• LoadBalancer: Exposes the service externally using a cloud provider’s load balancer. You could use kubectl get services/<ServiceName> to get EXTERNAL-IP for ServiceAddress argument.
  • ExternalName: Map a service to a DNS name, not supported in current version.

Navigate to publishing services in Kubernetes to get more information.

Submitting job to an existing Session

Use the following command to submit job

bin/flink run -m kubernetes-cluster -knm <ClusterId> -ksa <ServiceAddress> examples/streaming/WordCount.jar
  • The ClusterId is specified by -nm when starting a session. If you do not specify a certain name, Flink client will generate a UUID for you session cluster.
  • The ServiceName is auto generated following the pattern <ClusterId>-service
  • The ServiceAddress is the address of Job Manager service. It could be localhost, <NodeIP>:<NodePort> or EXTERNAL-IP based on exposed type.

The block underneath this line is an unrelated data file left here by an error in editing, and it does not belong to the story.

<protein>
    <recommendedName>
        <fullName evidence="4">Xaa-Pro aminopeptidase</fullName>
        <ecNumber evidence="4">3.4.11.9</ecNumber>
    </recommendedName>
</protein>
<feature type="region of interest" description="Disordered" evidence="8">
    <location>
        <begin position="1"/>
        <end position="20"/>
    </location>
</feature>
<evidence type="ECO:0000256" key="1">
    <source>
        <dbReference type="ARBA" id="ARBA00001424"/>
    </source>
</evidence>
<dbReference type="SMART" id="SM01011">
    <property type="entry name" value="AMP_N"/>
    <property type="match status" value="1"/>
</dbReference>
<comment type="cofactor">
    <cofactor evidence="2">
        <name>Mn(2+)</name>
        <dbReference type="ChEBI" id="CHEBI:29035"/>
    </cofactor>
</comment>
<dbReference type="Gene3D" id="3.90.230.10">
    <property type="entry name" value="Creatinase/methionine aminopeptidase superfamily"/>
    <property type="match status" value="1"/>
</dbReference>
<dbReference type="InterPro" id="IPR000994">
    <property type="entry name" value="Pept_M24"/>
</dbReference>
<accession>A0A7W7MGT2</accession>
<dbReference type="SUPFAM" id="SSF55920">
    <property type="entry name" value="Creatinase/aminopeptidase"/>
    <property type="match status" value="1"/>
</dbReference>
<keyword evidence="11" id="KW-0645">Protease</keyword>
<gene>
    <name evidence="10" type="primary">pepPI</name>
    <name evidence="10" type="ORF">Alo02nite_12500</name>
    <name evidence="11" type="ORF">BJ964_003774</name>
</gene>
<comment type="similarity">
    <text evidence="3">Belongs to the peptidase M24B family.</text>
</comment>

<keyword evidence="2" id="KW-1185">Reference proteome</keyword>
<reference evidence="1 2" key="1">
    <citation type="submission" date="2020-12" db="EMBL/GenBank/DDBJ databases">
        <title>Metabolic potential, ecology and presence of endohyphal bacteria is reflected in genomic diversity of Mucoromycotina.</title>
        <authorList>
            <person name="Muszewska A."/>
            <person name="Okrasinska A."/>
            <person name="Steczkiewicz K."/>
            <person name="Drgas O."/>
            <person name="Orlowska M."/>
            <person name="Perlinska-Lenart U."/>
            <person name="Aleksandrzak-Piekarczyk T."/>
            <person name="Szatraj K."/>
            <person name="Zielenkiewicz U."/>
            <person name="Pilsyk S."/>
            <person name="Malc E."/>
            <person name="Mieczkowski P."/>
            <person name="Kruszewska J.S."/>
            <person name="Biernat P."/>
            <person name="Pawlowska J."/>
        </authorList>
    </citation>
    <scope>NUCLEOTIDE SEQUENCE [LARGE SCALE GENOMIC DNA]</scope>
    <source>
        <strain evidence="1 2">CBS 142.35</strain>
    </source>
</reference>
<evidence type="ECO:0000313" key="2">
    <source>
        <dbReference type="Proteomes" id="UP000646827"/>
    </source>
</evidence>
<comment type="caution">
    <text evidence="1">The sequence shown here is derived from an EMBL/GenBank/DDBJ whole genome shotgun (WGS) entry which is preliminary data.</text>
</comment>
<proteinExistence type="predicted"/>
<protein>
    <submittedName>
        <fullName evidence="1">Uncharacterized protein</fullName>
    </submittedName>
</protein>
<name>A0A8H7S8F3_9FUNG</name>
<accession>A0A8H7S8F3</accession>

Attach to an existing Session

Use the following command to attach to a session.

./bin/kubernetes-session.sh -ms https://k8s-master:port -nm <ClusterId> -sa <ServiceAddress>

The documentation above describes how to start a Flink cluster within a Kubernetes environment. It is also possible to launch a new Flink cluster for executing each individual job with better isolation.


./bin/flink run -m kubernetes-cluster -kms https://k8s-master:port -kn 4 -ki flink-k8s:latest examples/streaming/WordCount.jar

The command line options of the Kubernetes session are also available with the ./bin/flink tool. They are prefixed with a k or kubernetes (for the long argument options).

Note: In attach mode, the argument -kn (number of TaskManagers) is required and kubernetes.service.exposed.type must be either NODE_PORT or LOAD_BALANCER.

Note: You can use a different configuration directory per job by setting the environment variable FLINK_CONF_DIR. To use this copy the conf directory from the Flink distribution and modify, for example, the logging settings on a per-job basis.

Note: It is also possible to “fire and forget” a Flink job to the Kubernetes cluster in detached mode. Use -m to specify the kubernetes-cluster and -d for detached mode. The -kn argument will not take effect and resource is allocated as demand. Also in this case, your application will not get any accumulator results or exceptions from the ExecutionEnvironment.execute() call!